MySurreaLife.com Believe

It’s gotten a bit easier to swallow, realizing I can never again hug my dad or hear his voice; we’ve been so busy with everything since the news.  Once back home in LA, I had to get right back to work and also prepare our home for Christmas.  We went to buy a tree at a lot near us.  When we walked into the makeshift forrest in the vacant parking lot, the loudspeakers were playing one of my dad’s favorite holiday songs, a John Denver song.  I pulled my sunglasses off my head and back over my eyes and cried quietly.  I didn’t want this memory of getting our first tree together to be also remembered with mommy crying…again.  As I think about it more, I like to think it was my dad saying, “hi.”  I used to love to go to the tree lot with him in Phoenix to buy our tree when I was little.

I’m sure tomorrow, Christmas Day, will be just as surreal as the rest of the month has been.  I hope I remember times of him being funny on Christmas more than I feel the saddness of him not being on the other end of the phone when I call or on the receiving end of a plane ride when I visit.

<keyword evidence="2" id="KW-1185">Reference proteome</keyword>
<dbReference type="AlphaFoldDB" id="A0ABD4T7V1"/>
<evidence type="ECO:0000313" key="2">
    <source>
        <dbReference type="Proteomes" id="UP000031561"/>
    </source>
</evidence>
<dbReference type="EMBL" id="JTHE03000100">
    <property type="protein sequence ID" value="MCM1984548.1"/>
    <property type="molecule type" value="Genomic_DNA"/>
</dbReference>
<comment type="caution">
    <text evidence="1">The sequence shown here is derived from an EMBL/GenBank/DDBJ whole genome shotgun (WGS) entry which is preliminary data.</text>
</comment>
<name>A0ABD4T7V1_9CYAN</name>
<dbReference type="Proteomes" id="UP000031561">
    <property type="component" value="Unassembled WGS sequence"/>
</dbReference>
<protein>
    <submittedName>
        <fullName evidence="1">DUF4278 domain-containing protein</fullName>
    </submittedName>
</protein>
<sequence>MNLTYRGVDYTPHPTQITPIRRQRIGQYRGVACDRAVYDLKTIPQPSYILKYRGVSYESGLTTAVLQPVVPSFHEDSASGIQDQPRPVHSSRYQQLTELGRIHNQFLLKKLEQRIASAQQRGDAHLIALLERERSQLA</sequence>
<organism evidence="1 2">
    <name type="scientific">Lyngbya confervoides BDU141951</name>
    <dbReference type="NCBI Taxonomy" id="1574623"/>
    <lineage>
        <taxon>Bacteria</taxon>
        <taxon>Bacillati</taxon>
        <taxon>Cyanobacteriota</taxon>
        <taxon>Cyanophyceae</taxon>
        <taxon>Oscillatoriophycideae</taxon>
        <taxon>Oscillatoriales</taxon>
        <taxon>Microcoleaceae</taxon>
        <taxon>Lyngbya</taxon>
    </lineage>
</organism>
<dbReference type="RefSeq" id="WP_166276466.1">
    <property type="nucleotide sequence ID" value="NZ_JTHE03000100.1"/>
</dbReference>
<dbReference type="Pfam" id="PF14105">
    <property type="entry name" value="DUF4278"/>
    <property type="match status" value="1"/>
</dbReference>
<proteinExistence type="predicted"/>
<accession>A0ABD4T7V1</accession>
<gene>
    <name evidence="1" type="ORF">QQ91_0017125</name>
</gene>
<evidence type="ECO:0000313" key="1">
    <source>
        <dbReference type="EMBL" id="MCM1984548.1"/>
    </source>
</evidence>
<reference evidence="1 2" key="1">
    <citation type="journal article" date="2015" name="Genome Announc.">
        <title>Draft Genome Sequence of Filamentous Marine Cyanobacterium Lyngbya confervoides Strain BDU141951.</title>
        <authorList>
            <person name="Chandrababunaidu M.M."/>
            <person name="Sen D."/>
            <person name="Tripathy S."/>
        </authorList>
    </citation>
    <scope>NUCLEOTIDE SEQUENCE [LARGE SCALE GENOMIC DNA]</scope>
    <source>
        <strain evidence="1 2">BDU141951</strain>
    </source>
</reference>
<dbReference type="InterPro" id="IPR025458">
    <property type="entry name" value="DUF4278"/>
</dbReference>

My mother has a slightly elaborate manger scene she sets up near the tree during the holidays.  My dad was always “Santa” Christmas morning, passing out gifts to his anxious family, one at a time so we could all see what the other is receiving.   One year, he went to reach a gift for someone and bumped the manger.  He quielty mumbled, “oh shit, I dropped Jesus.”  I cracked up laughing.  I think I was the only one who heard.  He started laughing too and we shared with the rest of the family what just had happened.  We all laughed and laughed.  Now I’m crying again so I guess that didn’t do me much good.  I guess now I should just brace myself for more of our little lady asking me, “are you crying again?!”

Merry Christmas everyone.